[sf-lug] Apache & UBU configurations
ramin-list at badapple.net
Fri Mar 18 16:59:58 PDT 2011
On 3/18/2011 4:01 PM, Eric W. Rasmussen wrote:
> I am running an Asus laptop with an i5 Intel, 8Gb RAM, and 640Gb HDD.
> This machine is exclusively for personal use... no other users.
> 1st. What size do you think my SWAP should be and at what priority? Note
> that I am also vm'ing OSX and WIN7 with 2Gb RAM each and sometimes
> simultaneously. I don't hibernate so I was thinking that 2Gb with a
> [vm.swappiness=10] would be fine. Thoughts?
With 640GB, I'd go ahead and set 8GB of swap in case I ever did want to
hibernate. If you're sure you'll never need it, 2GB sounds good to me.
> 2nd. What size should my /root partition be? It looks like I am at 4.5Gb
> of 15Gb as I speak. Maybe the following question might bring some
> clarity to my goals.
/ depends on what other partitions you have. On servers I'm a fan of /
/tmp /home and /var with /var accounting for 80-90% of the space. On a
home server I do the same with a larger /home though I usually toss
music, movies, etc into /var and share via Samba to keep them out of my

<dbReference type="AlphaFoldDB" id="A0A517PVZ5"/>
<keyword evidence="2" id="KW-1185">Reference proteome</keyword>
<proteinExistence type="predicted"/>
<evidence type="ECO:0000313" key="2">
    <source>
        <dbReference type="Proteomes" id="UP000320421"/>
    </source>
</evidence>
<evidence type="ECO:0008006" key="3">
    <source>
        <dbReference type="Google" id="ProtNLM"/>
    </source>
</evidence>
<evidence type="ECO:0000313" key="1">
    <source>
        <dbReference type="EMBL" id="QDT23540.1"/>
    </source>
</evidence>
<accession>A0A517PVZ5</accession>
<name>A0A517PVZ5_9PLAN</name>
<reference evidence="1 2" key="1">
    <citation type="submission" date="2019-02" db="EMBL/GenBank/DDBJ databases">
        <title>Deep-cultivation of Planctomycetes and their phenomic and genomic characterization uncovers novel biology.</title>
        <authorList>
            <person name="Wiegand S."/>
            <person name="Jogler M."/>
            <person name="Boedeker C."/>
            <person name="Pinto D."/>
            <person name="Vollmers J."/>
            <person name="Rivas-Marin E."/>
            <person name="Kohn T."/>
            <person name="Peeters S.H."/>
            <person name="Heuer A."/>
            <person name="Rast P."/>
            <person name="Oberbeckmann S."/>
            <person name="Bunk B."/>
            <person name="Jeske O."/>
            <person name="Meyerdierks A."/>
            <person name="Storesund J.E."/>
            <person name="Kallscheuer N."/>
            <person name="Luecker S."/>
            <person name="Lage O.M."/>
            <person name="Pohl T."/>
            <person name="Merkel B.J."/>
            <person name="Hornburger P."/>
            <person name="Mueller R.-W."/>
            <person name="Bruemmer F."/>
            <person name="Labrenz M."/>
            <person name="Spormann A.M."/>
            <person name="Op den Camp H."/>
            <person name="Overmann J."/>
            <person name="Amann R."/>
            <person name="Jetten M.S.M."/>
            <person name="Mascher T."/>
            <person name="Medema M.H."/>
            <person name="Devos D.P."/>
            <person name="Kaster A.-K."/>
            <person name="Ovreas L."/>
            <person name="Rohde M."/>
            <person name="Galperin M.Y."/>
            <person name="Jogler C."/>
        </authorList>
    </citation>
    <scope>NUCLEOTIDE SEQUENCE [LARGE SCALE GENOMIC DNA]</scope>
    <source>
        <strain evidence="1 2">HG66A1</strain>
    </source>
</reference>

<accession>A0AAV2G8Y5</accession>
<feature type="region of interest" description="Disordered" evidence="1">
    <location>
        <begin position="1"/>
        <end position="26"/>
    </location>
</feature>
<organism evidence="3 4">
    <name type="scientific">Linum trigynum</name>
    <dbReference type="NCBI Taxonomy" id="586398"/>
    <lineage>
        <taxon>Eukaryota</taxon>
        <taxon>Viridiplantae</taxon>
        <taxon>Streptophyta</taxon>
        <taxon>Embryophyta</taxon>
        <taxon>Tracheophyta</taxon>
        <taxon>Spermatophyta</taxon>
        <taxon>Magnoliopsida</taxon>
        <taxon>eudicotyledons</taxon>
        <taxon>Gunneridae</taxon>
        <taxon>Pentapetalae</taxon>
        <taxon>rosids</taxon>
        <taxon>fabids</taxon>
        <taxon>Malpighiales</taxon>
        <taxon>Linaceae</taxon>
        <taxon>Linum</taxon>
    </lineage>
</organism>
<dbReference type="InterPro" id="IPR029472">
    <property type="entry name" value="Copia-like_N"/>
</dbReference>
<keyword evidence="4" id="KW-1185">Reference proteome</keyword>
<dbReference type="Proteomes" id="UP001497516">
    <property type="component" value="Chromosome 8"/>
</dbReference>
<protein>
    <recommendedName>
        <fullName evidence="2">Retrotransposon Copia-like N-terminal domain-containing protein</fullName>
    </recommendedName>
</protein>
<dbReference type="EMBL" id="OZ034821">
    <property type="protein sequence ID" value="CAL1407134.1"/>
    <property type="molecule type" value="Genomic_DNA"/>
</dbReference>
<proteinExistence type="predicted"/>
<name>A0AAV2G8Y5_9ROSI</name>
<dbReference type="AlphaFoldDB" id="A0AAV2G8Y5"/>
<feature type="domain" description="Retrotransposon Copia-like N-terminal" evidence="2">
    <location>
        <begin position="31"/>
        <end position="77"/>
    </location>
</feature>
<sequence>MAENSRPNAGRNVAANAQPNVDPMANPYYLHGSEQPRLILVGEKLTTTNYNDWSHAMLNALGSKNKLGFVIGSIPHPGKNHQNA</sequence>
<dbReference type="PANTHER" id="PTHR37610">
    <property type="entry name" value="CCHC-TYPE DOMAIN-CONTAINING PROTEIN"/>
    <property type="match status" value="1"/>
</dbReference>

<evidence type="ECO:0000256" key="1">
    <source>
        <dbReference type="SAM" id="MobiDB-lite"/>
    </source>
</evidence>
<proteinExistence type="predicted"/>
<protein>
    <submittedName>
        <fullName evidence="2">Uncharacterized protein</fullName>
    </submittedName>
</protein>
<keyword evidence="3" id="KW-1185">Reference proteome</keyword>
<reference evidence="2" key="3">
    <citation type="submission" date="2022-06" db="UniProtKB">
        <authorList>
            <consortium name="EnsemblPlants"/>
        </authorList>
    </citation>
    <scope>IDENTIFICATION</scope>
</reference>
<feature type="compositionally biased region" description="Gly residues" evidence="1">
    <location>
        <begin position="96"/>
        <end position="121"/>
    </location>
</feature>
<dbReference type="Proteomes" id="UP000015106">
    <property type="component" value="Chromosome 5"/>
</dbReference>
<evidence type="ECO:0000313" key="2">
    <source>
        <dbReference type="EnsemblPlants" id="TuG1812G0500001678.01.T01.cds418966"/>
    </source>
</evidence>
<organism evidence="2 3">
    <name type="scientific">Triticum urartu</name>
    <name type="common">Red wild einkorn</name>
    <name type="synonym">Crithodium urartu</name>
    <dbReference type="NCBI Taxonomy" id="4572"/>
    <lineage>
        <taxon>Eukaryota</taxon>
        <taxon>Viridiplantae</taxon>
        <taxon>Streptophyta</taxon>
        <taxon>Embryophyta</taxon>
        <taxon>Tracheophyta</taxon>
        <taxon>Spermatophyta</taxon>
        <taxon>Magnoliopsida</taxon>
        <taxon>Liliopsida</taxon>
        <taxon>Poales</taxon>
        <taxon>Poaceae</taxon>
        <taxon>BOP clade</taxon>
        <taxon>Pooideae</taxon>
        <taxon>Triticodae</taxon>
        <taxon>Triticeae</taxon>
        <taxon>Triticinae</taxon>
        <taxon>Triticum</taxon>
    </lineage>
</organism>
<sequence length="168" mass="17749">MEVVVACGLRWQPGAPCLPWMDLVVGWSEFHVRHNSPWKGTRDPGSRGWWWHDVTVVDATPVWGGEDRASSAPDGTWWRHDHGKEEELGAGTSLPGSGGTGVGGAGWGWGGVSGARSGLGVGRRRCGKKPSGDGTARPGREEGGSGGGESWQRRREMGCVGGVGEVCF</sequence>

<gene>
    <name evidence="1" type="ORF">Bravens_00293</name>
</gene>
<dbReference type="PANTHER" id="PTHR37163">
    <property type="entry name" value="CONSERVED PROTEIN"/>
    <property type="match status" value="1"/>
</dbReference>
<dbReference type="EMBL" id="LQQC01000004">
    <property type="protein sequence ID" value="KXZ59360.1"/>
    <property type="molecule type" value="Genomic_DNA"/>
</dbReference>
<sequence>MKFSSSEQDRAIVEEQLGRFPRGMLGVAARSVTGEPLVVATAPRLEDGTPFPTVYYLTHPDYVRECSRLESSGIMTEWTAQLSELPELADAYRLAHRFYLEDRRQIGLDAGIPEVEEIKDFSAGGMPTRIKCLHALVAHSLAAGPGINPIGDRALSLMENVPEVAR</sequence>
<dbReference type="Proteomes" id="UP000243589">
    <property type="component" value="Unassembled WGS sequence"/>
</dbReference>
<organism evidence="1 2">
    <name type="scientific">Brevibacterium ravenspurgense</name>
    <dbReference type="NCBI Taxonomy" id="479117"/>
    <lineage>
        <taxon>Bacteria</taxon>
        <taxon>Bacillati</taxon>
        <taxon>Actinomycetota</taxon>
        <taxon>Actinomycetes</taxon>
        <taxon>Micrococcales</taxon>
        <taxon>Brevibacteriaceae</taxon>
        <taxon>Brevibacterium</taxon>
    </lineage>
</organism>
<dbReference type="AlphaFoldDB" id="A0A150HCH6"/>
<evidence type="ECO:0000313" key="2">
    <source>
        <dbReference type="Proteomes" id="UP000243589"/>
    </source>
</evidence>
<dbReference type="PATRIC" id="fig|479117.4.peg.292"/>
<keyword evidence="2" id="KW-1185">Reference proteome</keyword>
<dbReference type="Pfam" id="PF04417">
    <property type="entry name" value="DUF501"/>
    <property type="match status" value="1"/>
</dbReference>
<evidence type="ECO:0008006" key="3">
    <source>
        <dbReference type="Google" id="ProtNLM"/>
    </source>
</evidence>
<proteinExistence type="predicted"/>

personal home dir.
> 3rd. I need to run a LAMP server for local web development. Under Win
> this was easy using WAMP2. But under Linux I am seeing that working with
> the /var/www/ directory is kind of a pain. I have read that I might want
> to install a separate partition for /var. If so, what is a good size for
> multiple sites (I was thinking 10Gb). If I could have a /home/user/www
> directory so that read/write permissions aren't a problem and it is
> easily accessible, that would be even better. Thoughts?
Don't forget Mysql ends up in /var/lib/mysql as well. However it is easy
to point Apache to your homedir with a vhost I don't recommend moving
Mysql around unless you have some experience since it can be a little
hard to troubleshoot or cause updates to fail in certain distros. 10GB
for /var is reasonable though I'd lean towards 20GB if you do a lot of
development and large data sets in Mysql.
Two things you should do to your Mysql instances are add these lines to
your my.cnf under [mysqld].
max_binlog_size = 100M
expire_logs_days = 10
This will keep binary logs from filling your /var partition. I don't
recommend turn off log_bin as having them can help Mysql recover in
Not very laptop central, but hopefully some of this is useful for you.
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